On the mechanical behavior of BFRP to aluminum AA6086 mixed joints (Articolo in rivista)

  • On the mechanical behavior of BFRP to aluminum AA6086 mixed joints (Articolo in rivista) (literal)
  • 2013-01-01T00:00:00+01:00 (literal)
  • 10.1016/j.compositesb.2012.12.009 (literal)
Alternative label
  • Fiore V.; Alagna F.; Di Bella G.; Valenza A. (2013)
    On the mechanical behavior of BFRP to aluminum AA6086 mixed joints
    in Composites. Part B, Engineering
  • Fiore V.; Alagna F.; Di Bella G.; Valenza A. (literal)
Pagina inizio
  • 79 (literal)
Pagina fine
  • 87 (literal)
  • http://www.scopus.com/inward/record.url?eid=2-s2.0-84873605508&partnerID=q2rCbXpz (literal)
  • 48 (literal)
  • Scopu (literal)
  • Department of ingegneria Civile Ambientale Aerospaziale, Dei Materiali, University of Palermo, Viale delle Scienze, 90128 Palermo, Italy; CNR ITAE, Salita S. Lucia sopra Contesse 5, 98126 Messina, Italy (literal)
  • On the mechanical behavior of BFRP to aluminum AA6086 mixed joints (literal)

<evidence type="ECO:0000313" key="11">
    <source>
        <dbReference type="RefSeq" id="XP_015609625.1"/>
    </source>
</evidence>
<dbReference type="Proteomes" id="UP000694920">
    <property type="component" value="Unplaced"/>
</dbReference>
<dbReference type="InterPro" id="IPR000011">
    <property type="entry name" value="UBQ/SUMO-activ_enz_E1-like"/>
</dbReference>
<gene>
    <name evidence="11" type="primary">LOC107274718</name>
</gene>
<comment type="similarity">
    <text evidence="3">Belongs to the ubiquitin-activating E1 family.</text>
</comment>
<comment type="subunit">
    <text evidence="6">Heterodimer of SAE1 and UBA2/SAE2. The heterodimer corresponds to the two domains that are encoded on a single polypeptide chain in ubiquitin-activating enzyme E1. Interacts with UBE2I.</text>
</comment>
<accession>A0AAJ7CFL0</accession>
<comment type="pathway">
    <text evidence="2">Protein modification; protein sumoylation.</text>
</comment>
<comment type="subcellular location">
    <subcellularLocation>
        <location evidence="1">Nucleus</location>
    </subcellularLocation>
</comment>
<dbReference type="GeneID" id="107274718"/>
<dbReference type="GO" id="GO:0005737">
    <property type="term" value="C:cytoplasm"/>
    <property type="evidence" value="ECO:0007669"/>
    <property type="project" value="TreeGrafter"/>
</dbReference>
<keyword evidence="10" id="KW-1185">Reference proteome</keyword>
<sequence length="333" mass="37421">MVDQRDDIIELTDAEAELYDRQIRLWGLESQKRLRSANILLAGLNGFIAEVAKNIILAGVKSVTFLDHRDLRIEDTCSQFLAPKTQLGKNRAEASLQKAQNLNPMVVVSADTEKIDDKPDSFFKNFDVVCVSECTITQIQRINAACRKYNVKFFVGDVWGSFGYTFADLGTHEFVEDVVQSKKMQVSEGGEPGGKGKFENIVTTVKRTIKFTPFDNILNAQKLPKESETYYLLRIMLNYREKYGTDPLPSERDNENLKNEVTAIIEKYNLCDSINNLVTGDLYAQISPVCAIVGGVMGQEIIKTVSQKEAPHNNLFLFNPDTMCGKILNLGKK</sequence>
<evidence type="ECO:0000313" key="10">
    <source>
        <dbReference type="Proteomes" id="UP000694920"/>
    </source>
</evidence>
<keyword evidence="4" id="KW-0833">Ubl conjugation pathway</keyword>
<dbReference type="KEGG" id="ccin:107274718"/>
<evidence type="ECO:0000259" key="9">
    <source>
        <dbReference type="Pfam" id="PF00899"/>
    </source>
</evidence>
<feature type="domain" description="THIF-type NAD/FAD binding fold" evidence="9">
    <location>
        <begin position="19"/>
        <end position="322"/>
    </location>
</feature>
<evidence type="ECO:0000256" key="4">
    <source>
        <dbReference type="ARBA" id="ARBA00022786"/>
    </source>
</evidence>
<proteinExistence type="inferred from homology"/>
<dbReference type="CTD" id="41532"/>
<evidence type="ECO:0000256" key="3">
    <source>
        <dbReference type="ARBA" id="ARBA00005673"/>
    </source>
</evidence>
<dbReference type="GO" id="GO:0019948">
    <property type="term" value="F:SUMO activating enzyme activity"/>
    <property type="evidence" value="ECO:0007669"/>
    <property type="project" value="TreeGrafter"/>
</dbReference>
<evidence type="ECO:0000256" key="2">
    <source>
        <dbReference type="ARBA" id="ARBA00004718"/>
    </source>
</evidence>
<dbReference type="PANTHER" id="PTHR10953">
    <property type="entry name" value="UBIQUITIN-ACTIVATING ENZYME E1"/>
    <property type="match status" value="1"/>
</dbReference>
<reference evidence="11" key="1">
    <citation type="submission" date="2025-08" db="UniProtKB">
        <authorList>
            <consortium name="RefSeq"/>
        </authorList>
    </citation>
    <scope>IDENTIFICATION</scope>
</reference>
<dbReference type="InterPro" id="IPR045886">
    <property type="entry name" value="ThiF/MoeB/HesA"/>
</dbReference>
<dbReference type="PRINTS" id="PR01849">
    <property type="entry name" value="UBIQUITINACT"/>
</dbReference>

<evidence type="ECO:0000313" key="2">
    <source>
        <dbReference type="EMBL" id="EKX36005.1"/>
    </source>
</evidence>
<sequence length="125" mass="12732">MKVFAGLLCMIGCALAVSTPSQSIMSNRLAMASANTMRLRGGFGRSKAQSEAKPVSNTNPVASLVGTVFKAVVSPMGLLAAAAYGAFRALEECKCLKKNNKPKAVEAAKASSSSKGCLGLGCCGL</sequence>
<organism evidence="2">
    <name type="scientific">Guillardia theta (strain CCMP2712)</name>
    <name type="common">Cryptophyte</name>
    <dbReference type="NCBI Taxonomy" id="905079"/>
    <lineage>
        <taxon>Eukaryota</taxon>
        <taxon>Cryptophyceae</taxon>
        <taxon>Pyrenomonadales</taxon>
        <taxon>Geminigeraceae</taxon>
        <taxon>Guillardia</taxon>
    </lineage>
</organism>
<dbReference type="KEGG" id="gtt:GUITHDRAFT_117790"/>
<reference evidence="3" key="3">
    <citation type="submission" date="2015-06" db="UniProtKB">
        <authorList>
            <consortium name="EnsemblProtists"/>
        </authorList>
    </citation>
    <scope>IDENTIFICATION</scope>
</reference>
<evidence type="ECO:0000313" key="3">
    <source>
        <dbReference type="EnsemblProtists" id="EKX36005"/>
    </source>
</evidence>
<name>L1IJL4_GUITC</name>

• The aim of this work is to analyze the possibility to join aluminum alloy AA6086 and composite laminates reinforced with basalt fibers, an innovative material which use is growing in several applications as an alternative to glass fibers. To this goal, three joining techniques were investigated: mechanical by Self Piercing Riveting (in the next called SPR), adhesive by co-curing technique and mixed in which the joining techniques (i.e. adhesive and mechanical) were combined. Two manufacturing technologies (i.e. hand lay-up and vacuum bagging) were used both to produce composite substrates and to realize co-curing adhesion between the substrates to be joined. Mixed joints were realized by inserting the rivets in co-cured joints after 48 h than the initial phase of the curing process (i.e. the phase of mixing the resin with own hardener). Overall, six lots of joints were realized (two for each joining technique). All joints were characterized by performing single lap joint tests. The mechanical results were analyzed through a two way analysis of variance. The experimental results show that adhesive joints, realized by vacuum bagging method, show average failure load 22.9% higher and standard deviation 70.6% lower than those realized by hand lay-up, respectively. This means that the vacuum bagging technology allows to increase the adhesion strength of the interface between metal sheet and Basalt Fiber Reinforced Polymer (in the next BFRP), allowing the above failure load growth. Furthermore the failure mechanisms change from adhesive mode to partially cohesive one for the adhesive joints realized by hand lay-up and vacuum bagging, respectively. By comparing mixed joints, different results are obtained: i.e. the hand lay-up joints show both higher average failure load (+42.9%) and standard deviation (+208.3%) than those realized by vacuum bagging. The poor performances of the mixed joints realized by vacuum bagging can be considered due to the excessive value of the chosen riveting load. Statistically, two variables were investigated: i.e. joining technology (i.e. mechanical, adhesive and mixed) and manufacturing process (i.e. hand lay-up and vacuum bagging). These can influence the properties of the joints. In particular, the joining technology results a significant factor. Moreover, an interaction between the two variables exists. © 2013 Elsevier Ltd. All rights reserved. (literal)
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